injunction. Approximately two weeks later, the court granted
plaintiffs' motion for preliminary injunction, enjoining
defendant during the pendency of this litigation from
enforcing S.L. 2018-30 against plaintiffs or otherwise
issuing or causing any applicable county Board of Elections
to issue any official state publication to the voting public
which does not have plaintiffs Poindexter, Jones, and Holt
listed on the ballot.
October 1, 2018, plaintiffs filed the instant motion for
permanent injunction, requesting that this court permanently
enjoin defendant from retroactively applying S.L. 2018-30 as
to plaintiffs for North Carolina's 2018 general election,
and allow plaintiffs Poindexter, Jones, and Holt to be given
ballot access for the 2018 general election. The same day,
defendant filed the instant motion to dismiss, arguing that
the case was moot because plaintiffs had been included on the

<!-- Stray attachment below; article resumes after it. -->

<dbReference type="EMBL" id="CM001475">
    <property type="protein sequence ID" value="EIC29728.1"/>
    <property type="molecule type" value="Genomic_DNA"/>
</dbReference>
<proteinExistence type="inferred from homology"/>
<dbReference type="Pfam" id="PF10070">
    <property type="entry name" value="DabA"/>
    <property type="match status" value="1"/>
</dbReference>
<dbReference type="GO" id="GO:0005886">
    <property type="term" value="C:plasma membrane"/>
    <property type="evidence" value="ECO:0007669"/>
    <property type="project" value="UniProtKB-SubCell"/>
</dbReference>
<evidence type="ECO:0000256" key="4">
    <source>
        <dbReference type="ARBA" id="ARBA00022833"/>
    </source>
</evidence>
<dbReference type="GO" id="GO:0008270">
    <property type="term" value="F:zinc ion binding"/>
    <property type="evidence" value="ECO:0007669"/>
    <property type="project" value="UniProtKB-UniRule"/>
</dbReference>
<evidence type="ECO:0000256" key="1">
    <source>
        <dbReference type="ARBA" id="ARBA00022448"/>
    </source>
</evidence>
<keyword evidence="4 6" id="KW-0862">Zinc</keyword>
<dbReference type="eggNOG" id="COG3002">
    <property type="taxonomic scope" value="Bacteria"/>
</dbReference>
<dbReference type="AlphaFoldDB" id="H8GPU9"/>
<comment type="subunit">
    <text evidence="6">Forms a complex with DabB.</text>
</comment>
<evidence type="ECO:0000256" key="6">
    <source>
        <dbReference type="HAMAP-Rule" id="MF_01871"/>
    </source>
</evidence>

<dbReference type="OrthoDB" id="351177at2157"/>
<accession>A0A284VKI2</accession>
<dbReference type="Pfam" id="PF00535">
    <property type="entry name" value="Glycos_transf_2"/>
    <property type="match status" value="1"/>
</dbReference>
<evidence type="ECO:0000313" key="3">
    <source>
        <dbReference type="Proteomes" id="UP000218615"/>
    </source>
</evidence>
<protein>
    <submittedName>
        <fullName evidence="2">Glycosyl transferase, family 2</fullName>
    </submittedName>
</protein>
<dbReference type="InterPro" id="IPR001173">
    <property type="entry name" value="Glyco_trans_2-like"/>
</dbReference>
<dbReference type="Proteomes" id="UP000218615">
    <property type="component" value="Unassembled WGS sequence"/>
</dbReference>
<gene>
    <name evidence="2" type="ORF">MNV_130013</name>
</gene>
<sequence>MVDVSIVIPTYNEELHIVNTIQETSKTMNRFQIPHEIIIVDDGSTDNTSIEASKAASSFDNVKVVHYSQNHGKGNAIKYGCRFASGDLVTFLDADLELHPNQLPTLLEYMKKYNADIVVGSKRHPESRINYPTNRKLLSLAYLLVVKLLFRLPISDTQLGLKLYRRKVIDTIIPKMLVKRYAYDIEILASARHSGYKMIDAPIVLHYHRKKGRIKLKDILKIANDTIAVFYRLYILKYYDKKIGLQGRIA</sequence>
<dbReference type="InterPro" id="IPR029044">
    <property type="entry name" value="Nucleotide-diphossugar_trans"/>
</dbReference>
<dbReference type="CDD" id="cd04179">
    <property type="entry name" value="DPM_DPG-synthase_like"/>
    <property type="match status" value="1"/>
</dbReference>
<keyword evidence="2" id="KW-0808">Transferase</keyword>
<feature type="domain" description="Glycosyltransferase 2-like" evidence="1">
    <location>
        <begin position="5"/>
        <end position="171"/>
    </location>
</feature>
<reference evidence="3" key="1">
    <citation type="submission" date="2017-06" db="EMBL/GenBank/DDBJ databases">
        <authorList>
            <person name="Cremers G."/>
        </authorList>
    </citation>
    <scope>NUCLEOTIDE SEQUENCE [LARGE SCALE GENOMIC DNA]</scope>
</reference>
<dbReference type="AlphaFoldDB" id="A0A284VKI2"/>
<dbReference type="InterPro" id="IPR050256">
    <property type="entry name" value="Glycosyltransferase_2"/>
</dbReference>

2018 general election ballot. Plaintiffs responded in
opposition, arguing that the election had not been held yet
and that their requests for declaratory and injunctive relief
for the 2018 general election still presented a live
November 6, 2018, plaintiffs moved for attorney's fees,
submitting declarations from Elizabeth Martineau
(“Martineau”), Mark Henkle
(“Henkle”), and Jason Benton
(“Benton”), together with client invoices
identifying hours billed and services rendered by Martineau
and Henkle. Defendant responds in opposition to the motion,
arguing that the rate billed for services is not reasonable,
and that the amount of time billed is not reasonable.
OF THE FACTS
parties do not disagree on the material facts. On or about
June 6, 2018, the Constitution Party of North Carolina became
a recognized political party under the elections laws of
North Carolina. (Compl. (DE 1) ¶ 10). The Constitution
Party of North Carolina, through its representatives, timely
filed with the Board more than the required amount of
petition signatures, as well as more than 200 signatures from
more than three congressional districts. (Id.). The
Board then voted unanimously to recognize the Constitution
Party of North Carolina as the state's newest political